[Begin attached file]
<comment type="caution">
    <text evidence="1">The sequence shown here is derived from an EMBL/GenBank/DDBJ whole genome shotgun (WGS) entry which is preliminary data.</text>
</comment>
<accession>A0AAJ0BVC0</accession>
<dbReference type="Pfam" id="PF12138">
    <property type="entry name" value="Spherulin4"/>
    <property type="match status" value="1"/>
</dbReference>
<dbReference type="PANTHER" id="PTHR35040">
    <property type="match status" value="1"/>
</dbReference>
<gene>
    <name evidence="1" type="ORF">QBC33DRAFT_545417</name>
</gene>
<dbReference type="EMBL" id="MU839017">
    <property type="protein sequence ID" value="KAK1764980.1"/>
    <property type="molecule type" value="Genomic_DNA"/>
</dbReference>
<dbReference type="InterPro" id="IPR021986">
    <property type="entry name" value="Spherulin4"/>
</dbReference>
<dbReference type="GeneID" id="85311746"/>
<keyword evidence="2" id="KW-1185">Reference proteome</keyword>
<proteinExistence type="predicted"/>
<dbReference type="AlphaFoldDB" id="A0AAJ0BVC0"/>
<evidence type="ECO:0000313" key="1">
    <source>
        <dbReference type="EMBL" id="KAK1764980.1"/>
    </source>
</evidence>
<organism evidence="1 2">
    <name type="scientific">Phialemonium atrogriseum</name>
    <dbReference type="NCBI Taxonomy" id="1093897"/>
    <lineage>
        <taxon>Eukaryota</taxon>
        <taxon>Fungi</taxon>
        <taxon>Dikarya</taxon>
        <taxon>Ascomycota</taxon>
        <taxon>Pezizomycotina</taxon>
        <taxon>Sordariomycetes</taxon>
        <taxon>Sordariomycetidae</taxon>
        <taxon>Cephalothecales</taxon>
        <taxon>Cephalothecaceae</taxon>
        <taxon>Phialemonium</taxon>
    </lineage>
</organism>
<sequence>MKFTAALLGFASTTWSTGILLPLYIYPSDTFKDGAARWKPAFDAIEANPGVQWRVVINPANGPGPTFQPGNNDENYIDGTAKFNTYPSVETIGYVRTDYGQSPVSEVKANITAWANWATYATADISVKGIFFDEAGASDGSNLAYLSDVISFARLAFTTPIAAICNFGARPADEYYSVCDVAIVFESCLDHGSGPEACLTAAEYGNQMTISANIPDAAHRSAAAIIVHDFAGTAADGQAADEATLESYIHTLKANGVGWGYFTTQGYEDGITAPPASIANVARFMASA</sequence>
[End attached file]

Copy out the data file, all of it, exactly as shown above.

<comment type="caution">
    <text evidence="1">The sequence shown here is derived from an EMBL/GenBank/DDBJ whole genome shotgun (WGS) entry which is preliminary data.</text>
</comment>
<accession>A0AAJ0BVC0</accession>
<dbReference type="Pfam" id="PF12138">
    <property type="entry name" value="Spherulin4"/>
    <property type="match status" value="1"/>
</dbReference>
<dbReference type="PANTHER" id="PTHR35040">
    <property type="match status" value="1"/>
</dbReference>
<gene>
    <name evidence="1" type="ORF">QBC33DRAFT_545417</name>
</gene>
<dbReference type="EMBL" id="MU839017">
    <property type="protein sequence ID" value="KAK1764980.1"/>
    <property type="molecule type" value="Genomic_DNA"/>
</dbReference>
<dbReference type="InterPro" id="IPR021986">
    <property type="entry name" value="Spherulin4"/>
</dbReference>
<dbReference type="GeneID" id="85311746"/>
<keyword evidence="2" id="KW-1185">Reference proteome</keyword>
<proteinExistence type="predicted"/>
<dbReference type="AlphaFoldDB" id="A0AAJ0BVC0"/>
<evidence type="ECO:0000313" key="1">
    <source>
        <dbReference type="EMBL" id="KAK1764980.1"/>
    </source>
</evidence>
<organism evidence="1 2">
    <name type="scientific">Phialemonium atrogriseum</name>
    <dbReference type="NCBI Taxonomy" id="1093897"/>
    <lineage>
        <taxon>Eukaryota</taxon>
        <taxon>Fungi</taxon>
        <taxon>Dikarya</taxon>
        <taxon>Ascomycota</taxon>
        <taxon>Pezizomycotina</taxon>
        <taxon>Sordariomycetes</taxon>
        <taxon>Sordariomycetidae</taxon>
        <taxon>Cephalothecales</taxon>
        <taxon>Cephalothecaceae</taxon>
        <taxon>Phialemonium</taxon>
    </lineage>
</organism>
<sequence>MKFTAALLGFASTTWSTGILLPLYIYPSDTFKDGAARWKPAFDAIEANPGVQWRVVINPANGPGPTFQPGNNDENYIDGTAKFNTYPSVETIGYVRTDYGQSPVSEVKANITAWANWATYATADISVKGIFFDEAGASDGSNLAYLSDVISFARLAFTTPIAAICNFGARPADEYYSVCDVAIVFESCLDHGSGPEACLTAAEYGNQMTISANIPDAAHRSAAAIIVHDFAGTAADGQAADEATLESYIHTLKANGVGWGYFTTQGYEDGITAPPASIANVARFMASA</sequence>